The resulting baseline measurements help the owner understand building performance relative to other buildings its size. This comparison is useful for making decisions on the potential benefits of pursuing an energy efficient retrofit.
Goals for the Tool
The EEB Hub targets medium-sized commercial buildings – those between 20,000 and 100,000 square feet – as this market is underserviced by existing retrofit providers. Thus far, tests on buildings ranging from 5,000 to 135,000 square feet near the Hub’s headquarters in The Navy Yard have demonstrated that the Audit Tool will be applicable to buildings in the Hub’s target range. EEB Hub researchers estimate that implementing the Audit Tool can reduce the time for an ASHRAE Level 1 audits for small- to medium-sized buildings by 20%, nearly an hour.
Audits are part of the assessment phase in preparing for a facility’s renovation and retrofit, and are intended to inform the subsequent phases: planning, design, construction, and operation. The Energy Audit Tool is a mechanism to align the audit’s data standards with design choices that increase energy efficiency. That is to say, while existing audits only provide an assessment of the building’s status quo and make recommendations, the Tool will allow building owners to accurately model how certain design choices will improve the building’s energy efficiency from the very first phase of the retrofit process.
Ultimately, the Energy Audit Tool will evaluate coupled energy conservation measures – coupled meaning multiple interventions that have an aggregate effect – within 15% accuracy. For example, previously an auditor might be able to suggest that a certain kind of insulation would have a given effect and, separately, a certain kind of window would have a given effect. The Tool’s ability to model coupled energy conservation measures means that it can predict the energy savings of these two design choices working in concert. As a result, the audit will help the building owner understand, with more precision, the actual impact of the potential investments that will be made in the building retrofit process, thus eliminating much of the risk and uncertainty with this financial outlay, and encouraging the pursuit of deeper retrofits.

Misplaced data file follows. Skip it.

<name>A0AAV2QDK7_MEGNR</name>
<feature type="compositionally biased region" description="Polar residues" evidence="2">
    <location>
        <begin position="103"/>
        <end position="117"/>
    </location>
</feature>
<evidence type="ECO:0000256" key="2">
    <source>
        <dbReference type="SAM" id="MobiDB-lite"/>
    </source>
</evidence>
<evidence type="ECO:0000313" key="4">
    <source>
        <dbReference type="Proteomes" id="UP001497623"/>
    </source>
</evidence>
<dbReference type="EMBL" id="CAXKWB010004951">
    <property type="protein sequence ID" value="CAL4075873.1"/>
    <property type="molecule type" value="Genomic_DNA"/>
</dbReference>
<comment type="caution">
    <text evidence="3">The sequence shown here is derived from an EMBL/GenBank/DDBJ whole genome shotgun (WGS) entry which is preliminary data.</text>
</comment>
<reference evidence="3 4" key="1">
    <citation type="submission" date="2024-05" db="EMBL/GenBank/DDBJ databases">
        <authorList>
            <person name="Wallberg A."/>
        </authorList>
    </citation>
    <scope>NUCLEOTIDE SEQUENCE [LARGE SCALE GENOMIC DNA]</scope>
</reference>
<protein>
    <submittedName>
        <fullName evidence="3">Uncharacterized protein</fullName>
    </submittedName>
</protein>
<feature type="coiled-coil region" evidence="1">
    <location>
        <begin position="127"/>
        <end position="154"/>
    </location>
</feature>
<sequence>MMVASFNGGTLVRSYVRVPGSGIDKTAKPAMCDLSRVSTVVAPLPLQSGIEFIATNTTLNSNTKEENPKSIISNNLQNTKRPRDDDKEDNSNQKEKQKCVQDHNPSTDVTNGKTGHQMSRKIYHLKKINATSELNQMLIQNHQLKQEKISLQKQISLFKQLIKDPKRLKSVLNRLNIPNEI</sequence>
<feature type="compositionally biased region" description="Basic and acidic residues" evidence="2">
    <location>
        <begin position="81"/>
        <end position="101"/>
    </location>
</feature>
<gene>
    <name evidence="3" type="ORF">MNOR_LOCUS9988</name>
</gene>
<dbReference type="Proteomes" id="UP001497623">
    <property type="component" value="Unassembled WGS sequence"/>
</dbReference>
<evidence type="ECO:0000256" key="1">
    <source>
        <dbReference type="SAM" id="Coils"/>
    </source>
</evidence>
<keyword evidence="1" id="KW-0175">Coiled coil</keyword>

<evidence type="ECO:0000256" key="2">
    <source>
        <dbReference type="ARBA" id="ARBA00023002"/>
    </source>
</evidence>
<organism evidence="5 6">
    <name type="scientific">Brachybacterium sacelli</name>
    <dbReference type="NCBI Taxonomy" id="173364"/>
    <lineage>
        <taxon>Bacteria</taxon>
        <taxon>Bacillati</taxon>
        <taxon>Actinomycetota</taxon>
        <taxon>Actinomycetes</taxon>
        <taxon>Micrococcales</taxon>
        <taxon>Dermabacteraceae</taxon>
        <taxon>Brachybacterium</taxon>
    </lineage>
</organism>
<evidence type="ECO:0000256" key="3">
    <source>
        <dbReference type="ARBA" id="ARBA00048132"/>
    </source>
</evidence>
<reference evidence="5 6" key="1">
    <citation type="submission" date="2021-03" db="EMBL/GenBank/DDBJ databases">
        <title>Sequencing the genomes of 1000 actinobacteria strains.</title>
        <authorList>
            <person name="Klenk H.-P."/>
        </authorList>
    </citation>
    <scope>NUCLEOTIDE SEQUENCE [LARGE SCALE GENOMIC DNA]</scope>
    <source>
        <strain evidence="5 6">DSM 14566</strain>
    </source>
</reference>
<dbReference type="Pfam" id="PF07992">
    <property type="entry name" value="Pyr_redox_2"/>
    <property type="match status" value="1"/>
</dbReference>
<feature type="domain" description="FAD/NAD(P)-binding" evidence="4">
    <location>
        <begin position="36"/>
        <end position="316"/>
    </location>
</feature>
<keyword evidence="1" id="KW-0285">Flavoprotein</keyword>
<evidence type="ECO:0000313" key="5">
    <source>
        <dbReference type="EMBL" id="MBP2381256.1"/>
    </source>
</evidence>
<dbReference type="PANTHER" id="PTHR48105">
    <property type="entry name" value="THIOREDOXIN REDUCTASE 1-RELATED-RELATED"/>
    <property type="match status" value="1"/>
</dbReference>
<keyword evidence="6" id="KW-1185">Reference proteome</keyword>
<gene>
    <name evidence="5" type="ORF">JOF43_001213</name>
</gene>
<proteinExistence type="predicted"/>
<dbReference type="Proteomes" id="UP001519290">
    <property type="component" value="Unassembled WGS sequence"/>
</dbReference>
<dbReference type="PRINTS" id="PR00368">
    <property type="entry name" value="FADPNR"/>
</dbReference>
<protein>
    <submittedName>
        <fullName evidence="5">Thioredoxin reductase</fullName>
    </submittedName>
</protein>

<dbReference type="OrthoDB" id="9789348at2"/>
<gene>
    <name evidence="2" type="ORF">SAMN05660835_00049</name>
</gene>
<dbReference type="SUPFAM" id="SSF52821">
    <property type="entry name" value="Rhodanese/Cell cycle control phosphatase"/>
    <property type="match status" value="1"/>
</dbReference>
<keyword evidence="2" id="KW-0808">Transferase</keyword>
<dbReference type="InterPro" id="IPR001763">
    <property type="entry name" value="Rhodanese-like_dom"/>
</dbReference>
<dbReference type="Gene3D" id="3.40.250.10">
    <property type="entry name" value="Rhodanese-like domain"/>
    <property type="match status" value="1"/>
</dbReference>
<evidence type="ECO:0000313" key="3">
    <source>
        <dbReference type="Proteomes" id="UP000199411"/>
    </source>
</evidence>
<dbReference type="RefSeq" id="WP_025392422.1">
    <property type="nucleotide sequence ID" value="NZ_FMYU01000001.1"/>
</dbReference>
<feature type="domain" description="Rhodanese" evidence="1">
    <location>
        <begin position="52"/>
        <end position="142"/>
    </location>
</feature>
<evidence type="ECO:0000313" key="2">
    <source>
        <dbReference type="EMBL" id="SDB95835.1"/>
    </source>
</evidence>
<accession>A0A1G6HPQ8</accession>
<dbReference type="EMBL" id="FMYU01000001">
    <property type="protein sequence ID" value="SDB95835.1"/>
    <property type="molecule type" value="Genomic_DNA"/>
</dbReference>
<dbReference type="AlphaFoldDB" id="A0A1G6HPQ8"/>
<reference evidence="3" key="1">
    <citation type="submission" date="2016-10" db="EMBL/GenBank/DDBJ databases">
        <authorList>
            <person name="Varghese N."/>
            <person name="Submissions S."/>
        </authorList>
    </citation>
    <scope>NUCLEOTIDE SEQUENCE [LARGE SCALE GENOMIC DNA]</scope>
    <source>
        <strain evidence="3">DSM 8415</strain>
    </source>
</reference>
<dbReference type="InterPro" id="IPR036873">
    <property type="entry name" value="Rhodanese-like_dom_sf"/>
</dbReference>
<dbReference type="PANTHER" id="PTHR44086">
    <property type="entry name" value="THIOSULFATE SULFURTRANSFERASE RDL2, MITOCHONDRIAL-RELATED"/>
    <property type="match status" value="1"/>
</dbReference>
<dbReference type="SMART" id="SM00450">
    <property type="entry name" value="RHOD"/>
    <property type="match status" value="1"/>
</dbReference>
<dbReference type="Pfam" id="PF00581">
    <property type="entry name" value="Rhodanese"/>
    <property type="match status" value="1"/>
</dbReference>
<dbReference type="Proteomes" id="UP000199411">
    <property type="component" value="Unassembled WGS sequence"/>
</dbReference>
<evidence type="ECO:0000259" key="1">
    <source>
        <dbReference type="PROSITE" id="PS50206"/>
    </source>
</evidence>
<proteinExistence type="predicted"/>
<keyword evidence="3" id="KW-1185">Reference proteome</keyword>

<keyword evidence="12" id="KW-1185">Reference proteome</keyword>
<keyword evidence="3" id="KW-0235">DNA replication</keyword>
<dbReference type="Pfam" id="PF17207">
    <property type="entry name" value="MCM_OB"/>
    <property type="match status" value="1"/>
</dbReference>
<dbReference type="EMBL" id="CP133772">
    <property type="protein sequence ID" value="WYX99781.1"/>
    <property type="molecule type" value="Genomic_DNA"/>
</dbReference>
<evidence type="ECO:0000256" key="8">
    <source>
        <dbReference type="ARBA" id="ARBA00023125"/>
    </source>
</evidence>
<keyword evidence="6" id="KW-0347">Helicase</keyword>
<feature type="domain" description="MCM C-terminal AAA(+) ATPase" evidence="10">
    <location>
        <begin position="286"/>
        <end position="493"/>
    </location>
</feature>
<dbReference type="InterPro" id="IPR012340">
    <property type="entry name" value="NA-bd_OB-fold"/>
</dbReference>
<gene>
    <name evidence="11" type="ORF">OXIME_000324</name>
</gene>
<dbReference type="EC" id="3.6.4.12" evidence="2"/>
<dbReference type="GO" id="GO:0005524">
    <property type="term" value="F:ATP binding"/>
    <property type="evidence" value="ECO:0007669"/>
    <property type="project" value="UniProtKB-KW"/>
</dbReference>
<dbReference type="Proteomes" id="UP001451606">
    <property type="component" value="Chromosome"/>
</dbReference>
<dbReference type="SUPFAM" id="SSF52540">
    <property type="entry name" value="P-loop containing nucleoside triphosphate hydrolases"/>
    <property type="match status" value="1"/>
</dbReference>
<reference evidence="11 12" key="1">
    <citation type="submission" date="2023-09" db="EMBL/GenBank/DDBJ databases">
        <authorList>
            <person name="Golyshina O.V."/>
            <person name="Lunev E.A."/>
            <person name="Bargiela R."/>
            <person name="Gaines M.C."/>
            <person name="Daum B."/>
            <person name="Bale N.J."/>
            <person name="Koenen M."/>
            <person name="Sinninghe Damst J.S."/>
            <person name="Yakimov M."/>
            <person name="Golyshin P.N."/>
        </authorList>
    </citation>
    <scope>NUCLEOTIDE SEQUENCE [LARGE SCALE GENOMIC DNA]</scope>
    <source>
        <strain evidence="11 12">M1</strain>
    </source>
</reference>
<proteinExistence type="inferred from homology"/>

How Does the Tool Work?
The Energy Audit Tool allows for the input of up to 75 building characteristics – details that can be assimilated by an ASHRAE Level 1 audit – but it can perform its analysis with as few as 10. Some of the main traits that the Tool analyzes are location (for weather/climate), geometry (size, height, and perimeter), usage (type of occupants, hours of operation), utility data (if available), envelope characteristics (façade type, window type, and percent of glazing), HVAC system details, and user load (number of occupants, computers, and miscellaneous equipment).
This simplified approach is a large part of what makes the Tool such a rapid assessment mechanism, although it does not sacrifice accuracy. By only analyzing a low level of detail on geometry (no three-dimensional models are generated), the Tool reduces cost and saves time for building owners. Although its analytical engine is proprietary to Hub partner UTRC, the data collection and analysis components will be available as an iPad application. The Tool developers will first release a broadly usable tool and then determine whether the application will have more advanced, flexible versions for more experienced auditors.